Published online May 14, 2019. doi: 10.3748/wjg.v25.i18.2204
Peer-review started: January 7, 2019
First decision: March 13, 2019
Revised: March 25, 2019
Accepted: April 10, 2019
Article in press: April 10, 2019
Published online: May 14, 2019
The dysbiosis of the gut microbiome is evident in Crohn’s disease (CD) compared with healthy controls (HC), although the alterations from active CD to remission after treatment are unclear.
To characterize the mucosa-associated gut microbiota in patients with CD before and after the induction therapy.
The basic information was collected from the subjects and the CD activity index (CDAI) was calculated in patients. A 16S rRNA sequencing approach was applied to determine the structures of microbial communities in mucosal samples including the terminal ileal, ascending colon, descending colon and rectum. The composition and function of mucosa-associated gut microbiota were compared between samples from the same cohort of patients before and after treatment. Differential taxa were identified to calculate the microbial dysbiosis index (MDI) and the correlation between MDI and CDAI was analyzed using Pearson correlation test. Predictive functional profiling of microbial communities was obtained with PICRUSt.
There were no significant differences in microbial richness among the four anatomical sites in individuals. Compared to active disease, the alpha diversity of CD in remission was increased towards the level of HC compared to the active stage. The principal coordinate analysis revealed that samples of active CD were clearly separated from those in remission, which clustered close to HC. Sixty-five genera were identified as differentially abundant between active and quiescent CD, with a loss of Fusobacterium and a gain of potential beneficial bacteria including Lactobacillus, Akkermansia, Roseburia, Ruminococcus and Lachnospira after the induction of remission. The combination of these taxa into a MDI showed a positive correlation with clinical disease severity and a negative correlation with species richness. The increased capacity for the inferred pathways including Lipopolysaccharide biosynthesis and Lipopolysaccharide biosynthesis proteins in patients before treatment negatively correlated with the abundance of Roseburia, Ruminococcus and Lachnospira.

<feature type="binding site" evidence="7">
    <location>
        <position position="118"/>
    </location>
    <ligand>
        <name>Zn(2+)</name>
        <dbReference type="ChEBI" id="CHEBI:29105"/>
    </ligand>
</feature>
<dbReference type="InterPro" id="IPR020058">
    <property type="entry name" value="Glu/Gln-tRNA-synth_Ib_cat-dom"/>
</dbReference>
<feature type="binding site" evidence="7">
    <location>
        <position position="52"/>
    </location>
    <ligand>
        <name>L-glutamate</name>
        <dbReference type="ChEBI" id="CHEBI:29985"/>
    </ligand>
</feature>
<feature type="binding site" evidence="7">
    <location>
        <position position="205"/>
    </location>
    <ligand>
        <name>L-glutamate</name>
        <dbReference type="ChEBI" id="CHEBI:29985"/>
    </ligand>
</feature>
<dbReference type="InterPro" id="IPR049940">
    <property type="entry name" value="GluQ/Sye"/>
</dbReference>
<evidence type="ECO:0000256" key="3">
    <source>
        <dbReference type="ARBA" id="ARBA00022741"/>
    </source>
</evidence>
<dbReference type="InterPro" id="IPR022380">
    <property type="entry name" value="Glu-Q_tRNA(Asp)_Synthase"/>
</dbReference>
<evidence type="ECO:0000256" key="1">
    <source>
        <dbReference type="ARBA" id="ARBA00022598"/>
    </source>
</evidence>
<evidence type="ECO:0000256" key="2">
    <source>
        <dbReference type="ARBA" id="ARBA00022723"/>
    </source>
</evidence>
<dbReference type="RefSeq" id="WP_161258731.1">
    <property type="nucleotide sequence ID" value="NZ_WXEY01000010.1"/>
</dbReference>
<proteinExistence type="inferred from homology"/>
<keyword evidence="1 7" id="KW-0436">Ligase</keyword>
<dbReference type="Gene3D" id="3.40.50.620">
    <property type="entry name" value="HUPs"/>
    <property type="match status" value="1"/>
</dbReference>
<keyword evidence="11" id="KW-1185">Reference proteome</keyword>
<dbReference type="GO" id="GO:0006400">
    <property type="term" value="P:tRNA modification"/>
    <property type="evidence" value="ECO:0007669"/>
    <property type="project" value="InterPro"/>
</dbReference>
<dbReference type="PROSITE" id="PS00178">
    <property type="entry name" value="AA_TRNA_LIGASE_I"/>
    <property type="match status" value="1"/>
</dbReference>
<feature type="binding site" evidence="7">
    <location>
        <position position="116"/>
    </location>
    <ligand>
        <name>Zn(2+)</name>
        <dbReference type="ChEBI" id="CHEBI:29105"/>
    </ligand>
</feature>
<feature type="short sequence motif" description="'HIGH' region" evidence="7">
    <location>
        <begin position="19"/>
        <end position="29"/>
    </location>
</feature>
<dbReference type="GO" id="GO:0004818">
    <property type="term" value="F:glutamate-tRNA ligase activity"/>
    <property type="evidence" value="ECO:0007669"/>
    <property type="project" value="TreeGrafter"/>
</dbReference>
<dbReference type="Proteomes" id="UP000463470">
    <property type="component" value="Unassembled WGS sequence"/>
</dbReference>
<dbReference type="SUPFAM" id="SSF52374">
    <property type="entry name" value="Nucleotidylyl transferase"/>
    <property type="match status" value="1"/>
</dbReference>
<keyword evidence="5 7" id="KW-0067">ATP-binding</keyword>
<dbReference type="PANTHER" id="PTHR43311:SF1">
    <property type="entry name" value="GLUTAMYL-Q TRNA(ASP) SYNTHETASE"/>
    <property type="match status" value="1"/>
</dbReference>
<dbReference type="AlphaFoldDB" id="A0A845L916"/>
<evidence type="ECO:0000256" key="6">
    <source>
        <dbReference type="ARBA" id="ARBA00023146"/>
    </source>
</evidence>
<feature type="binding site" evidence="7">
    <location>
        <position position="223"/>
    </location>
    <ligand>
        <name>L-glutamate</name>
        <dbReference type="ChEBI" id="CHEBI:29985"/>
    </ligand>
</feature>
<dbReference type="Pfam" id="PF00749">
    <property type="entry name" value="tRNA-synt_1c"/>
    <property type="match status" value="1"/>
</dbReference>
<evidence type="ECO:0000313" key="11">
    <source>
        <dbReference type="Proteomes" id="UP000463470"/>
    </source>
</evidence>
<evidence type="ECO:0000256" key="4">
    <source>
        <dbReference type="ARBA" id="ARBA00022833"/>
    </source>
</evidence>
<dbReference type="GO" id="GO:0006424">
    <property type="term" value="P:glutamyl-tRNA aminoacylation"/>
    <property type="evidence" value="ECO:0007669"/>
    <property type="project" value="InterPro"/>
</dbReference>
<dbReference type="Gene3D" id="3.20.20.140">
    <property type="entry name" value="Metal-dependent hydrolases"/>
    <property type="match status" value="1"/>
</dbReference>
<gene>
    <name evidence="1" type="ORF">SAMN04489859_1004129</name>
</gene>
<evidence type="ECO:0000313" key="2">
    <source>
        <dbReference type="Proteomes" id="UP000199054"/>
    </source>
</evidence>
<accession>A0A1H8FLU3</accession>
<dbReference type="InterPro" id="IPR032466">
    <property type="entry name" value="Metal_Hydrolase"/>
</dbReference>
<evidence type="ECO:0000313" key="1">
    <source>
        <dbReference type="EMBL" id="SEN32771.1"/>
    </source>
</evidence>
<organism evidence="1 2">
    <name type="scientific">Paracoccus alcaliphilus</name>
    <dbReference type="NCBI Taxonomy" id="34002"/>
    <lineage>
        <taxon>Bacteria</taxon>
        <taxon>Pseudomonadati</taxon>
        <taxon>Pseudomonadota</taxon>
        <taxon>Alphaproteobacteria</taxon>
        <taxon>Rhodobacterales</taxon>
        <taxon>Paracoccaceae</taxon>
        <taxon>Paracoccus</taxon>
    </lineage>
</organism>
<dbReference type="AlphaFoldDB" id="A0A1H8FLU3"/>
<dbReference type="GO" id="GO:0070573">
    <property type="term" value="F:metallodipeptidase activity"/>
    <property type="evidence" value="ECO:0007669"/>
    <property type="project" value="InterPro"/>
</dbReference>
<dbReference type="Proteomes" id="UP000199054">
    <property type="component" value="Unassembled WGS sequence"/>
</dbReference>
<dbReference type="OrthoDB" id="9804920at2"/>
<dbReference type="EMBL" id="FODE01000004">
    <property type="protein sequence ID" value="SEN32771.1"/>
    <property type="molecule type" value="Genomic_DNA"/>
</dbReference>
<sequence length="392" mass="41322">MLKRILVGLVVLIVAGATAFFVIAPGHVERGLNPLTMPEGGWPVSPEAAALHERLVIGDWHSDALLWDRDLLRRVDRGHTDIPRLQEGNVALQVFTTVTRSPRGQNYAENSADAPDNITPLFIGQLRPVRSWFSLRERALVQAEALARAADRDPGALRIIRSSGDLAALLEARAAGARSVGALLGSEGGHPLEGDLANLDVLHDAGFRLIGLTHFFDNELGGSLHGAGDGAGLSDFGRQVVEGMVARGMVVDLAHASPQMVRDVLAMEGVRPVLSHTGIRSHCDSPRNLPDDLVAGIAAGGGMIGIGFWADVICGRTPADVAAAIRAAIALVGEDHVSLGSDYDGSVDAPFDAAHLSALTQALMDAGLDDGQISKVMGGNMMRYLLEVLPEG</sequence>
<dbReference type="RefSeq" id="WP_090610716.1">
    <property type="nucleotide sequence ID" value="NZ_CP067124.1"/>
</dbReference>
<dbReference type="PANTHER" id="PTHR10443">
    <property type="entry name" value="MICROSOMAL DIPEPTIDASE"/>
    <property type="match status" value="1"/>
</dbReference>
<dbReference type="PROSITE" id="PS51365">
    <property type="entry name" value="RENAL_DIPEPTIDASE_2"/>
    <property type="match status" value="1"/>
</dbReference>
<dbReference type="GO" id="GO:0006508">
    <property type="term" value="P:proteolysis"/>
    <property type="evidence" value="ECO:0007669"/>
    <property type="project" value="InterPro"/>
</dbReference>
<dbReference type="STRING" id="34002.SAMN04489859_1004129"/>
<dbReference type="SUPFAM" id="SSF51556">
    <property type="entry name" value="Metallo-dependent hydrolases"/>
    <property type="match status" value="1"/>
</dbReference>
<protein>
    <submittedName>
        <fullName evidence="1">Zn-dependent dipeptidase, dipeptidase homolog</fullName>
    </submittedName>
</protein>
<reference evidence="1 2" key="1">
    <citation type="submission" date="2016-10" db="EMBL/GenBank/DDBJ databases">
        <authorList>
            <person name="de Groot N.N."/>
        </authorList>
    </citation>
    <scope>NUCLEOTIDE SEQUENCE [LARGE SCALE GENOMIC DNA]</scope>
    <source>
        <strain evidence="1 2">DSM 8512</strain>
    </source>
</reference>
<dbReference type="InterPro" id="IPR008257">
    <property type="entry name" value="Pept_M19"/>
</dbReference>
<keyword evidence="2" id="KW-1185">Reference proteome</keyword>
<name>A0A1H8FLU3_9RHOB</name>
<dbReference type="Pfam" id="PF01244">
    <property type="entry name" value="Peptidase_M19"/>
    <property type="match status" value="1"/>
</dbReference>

The dysbiosis of mucosa-associated microbiota was associated with the disease phenotype and may become a potential diagnostic tool for the recurrence of disease.
Core tip: The dysbiosis of gut microbiome is associated with the development of Crohn’s disease (CD), although the alteration from active CD to remission after treatment is unclear. This study illustrated that the composition of mucosa-associated gut microbiota in active CD significantly changed after the induction of remission regardless of drugs used, which got close to healthy subjects. We speculate that the maintenance of gut microbiota balance may be potential therapeutic target for reducing the risk of disease relapse.